Thursday, June 21, 2018

I'll Be Gone in the Dark

I'll Be Gone in the Dark
by Michelle McNamara
Pub Feb 2018

Short version: A riveting read. Truly compelling (& horrifying) write up on the history of the Golden State Killer's crimes and investigation. But I have lots of mixed feelings anyway.

Long Version: On the one hand, I relate to the author's spiral into obsession with serial murder mysteries. In fact, I recently came across my middle-to-high school diary and a good chunk of it was devoted to cracking the Zodiac Killer's cryptograms. (Though I can't say my motivations were very noble, I was just fascinated with catching a glimpse into the deepest darkest crevasses of humanity. Plus I fucking loved ciphers). After undergrad, I even considered applying to graduate programs focused on psychopathology research. So from that angle, I was completely hooked on this text. It's clearly a thorough, thoughtful account meant to shine a light one of the most heinous criminals in recent US history.

 Yet somehow despite all of that, the book still left me a bit unsettled. First of all, I wasn't expecting this to be part memoir. When she started going on about her own life and childhood I was genuinely worried she was going to weave herself into the entirety of the book, but thankfully it was just to give some background or establish context here and there. Beyond that, I'm generally suspicious of media riding this new "true crime" wave. It just feels... exploitative. McNamara sort of addresses this early on saying, “...I’ve always been aware of the fact that, as a reader, I am actively choosing to be a consumer of someone else’s tragedy. So like any responsible consumer, I try to be careful in the choices I make. I read only the best: writers who are dogged, insightful, and humane.”

 But even with her sensitive portrayal of the victims, the book still feels like it exists purely as a vehicle to showcase her writing. That or she wanted tangible justification for how much of her life she let this investigation consume. She did good work and she kept the case fresh in people's minds: I think the point of this book was to continue to keep the narrative alive, reaching as large an audience as possible in an effort to track down more clues. But man, sometimes her "insight" was so amateur I'd literally cringe.

 Now this could totally be the bias of hindsight, but it honestly doesn't seem like anything she contributed-- her hours and hours of combing through files and interviewing detectives and compiling insane amounts of data-- actually did anything to progress the investigation. The lead investigator was on the right track all on his own, it was just a matter of time.

Saturday, June 16, 2018

The Idiot
by Elif Batuman
Published: March 2017

If you have the chance to read this while laying on a towel in your backyard — or whatever lets you relive your favorite adolescent summer breaks — I highly recommend it. Nothing throws me back into past versions of myself like a well-written bildungsroman with an endearingly naive but resilient protag. 
College freshman Selin is learning to navigate elite university life in the 90's. She’s overanalyzing art and film, deconstructing theories of psycholinguistics and making friends with every fun ivy league stereotype along the way.

I get why this got nominated for a Pulitzer, Batuman has a thoughtful, observant way of capturing the world that was pleasantly refreshing. So maybe there are bits that got a little slow or parts where you just wanna shake the main character (until you remember what it was like to be 19 and allow some empathy... for her and for your own past self). To keep this spoiler free, I will just say that I found the ending to be very upsetting until I had a good think about how the main character would have felt about it. And then I had a good laugh. Well played.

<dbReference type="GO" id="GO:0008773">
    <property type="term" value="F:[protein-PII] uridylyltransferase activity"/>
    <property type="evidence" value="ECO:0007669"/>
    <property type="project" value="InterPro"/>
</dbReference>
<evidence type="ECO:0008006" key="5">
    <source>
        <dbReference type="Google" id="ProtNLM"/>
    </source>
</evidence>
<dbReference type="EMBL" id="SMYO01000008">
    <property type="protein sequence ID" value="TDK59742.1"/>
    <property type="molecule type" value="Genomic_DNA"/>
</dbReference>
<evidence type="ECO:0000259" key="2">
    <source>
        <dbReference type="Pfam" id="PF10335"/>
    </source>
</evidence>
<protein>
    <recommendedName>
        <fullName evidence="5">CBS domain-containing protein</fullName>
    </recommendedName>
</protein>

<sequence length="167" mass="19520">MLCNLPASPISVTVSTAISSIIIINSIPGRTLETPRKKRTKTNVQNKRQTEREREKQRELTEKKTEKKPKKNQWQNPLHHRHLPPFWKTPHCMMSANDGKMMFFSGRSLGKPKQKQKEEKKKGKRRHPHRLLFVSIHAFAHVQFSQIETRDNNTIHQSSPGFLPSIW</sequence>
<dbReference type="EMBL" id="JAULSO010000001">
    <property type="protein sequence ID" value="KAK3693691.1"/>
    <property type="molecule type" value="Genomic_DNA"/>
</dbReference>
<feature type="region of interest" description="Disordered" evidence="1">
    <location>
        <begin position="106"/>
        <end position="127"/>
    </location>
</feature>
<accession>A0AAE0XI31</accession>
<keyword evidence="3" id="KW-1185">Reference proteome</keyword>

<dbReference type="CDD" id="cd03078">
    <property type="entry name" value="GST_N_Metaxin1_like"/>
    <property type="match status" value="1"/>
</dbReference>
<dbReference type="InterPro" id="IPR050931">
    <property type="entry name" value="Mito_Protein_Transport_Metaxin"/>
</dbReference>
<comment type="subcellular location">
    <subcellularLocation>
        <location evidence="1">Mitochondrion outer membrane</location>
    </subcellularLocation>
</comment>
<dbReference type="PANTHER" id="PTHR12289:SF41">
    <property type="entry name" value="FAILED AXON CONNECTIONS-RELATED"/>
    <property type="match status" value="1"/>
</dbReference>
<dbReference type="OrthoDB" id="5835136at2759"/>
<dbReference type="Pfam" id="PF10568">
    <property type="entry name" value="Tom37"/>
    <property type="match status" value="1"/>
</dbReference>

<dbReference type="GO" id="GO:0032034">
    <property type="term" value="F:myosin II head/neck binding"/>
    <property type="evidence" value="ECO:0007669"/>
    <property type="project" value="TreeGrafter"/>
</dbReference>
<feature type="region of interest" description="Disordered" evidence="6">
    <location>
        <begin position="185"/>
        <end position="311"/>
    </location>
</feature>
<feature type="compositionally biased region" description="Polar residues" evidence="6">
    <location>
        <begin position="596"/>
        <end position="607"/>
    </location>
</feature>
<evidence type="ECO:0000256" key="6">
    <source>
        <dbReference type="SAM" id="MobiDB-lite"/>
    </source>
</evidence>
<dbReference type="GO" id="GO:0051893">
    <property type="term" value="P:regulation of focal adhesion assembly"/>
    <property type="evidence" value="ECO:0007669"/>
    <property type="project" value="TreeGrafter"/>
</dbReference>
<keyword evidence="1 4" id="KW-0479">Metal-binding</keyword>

Thursday, June 14, 2018

Brain on Fire

Brain on Fire: My Month of Madness
by Susanna Cahalan
Published: Aug 2013

With this memoir, Susanna Cahalan accomplishes the extremely intimate and humbling task of piecing together her firsthand experience with an inexplicable and disabling illness. She suffers from seizures, paranoid hallucinations, and alexia (an inability to read) but perhaps the most unsettling aspect is that even top neurologists were at a loss in determining the cause. Though the bulk of her time inpatient escapes her memory, she puts her New York Post reporting skills to work, examining hospital security video, interviewing doctors and nurses and family members (who knew The Post wrote about more than nonsense celebrity gossip?). She does an excellent job of introducing and explaining medical and psychological terminology throughout the text making it an excellent candidate for required reading.

As someone who administers neuropsychological assessments for research studies, it was really interesting to get the patient's perspective on cognitive testing. She captures the frustration and the effort it takes to trudge through the mental fogginess incredibly (is it a spoiler to reveal her diagnosis? Here it is anyway, for the curious: Anti-NMDA-receptor autoimmune encephalitis.). The whole experience was also a piercing glance into the american healthcare system, and research-based western medicine as a whole: the terrifying reality that no matter how far we've come in understanding the human body, there is still so much we have yet to learn.

The whole narrative is reminiscent of Jill Bolte Taylor's Stroke of Insight - a memoir written by a neuroanatomist who experiences a stroke. But I personally enjoyed Cahalan's write up SO MUCH MORE. Where Bolte Taylor uses the experience to confirm the existence of a higher power and feed her spirituality, Cahalan reflects more on the existential chaos that is first-person experience, our chaotic construction of reality via perception and the fallibility of memory. Now that's my jam.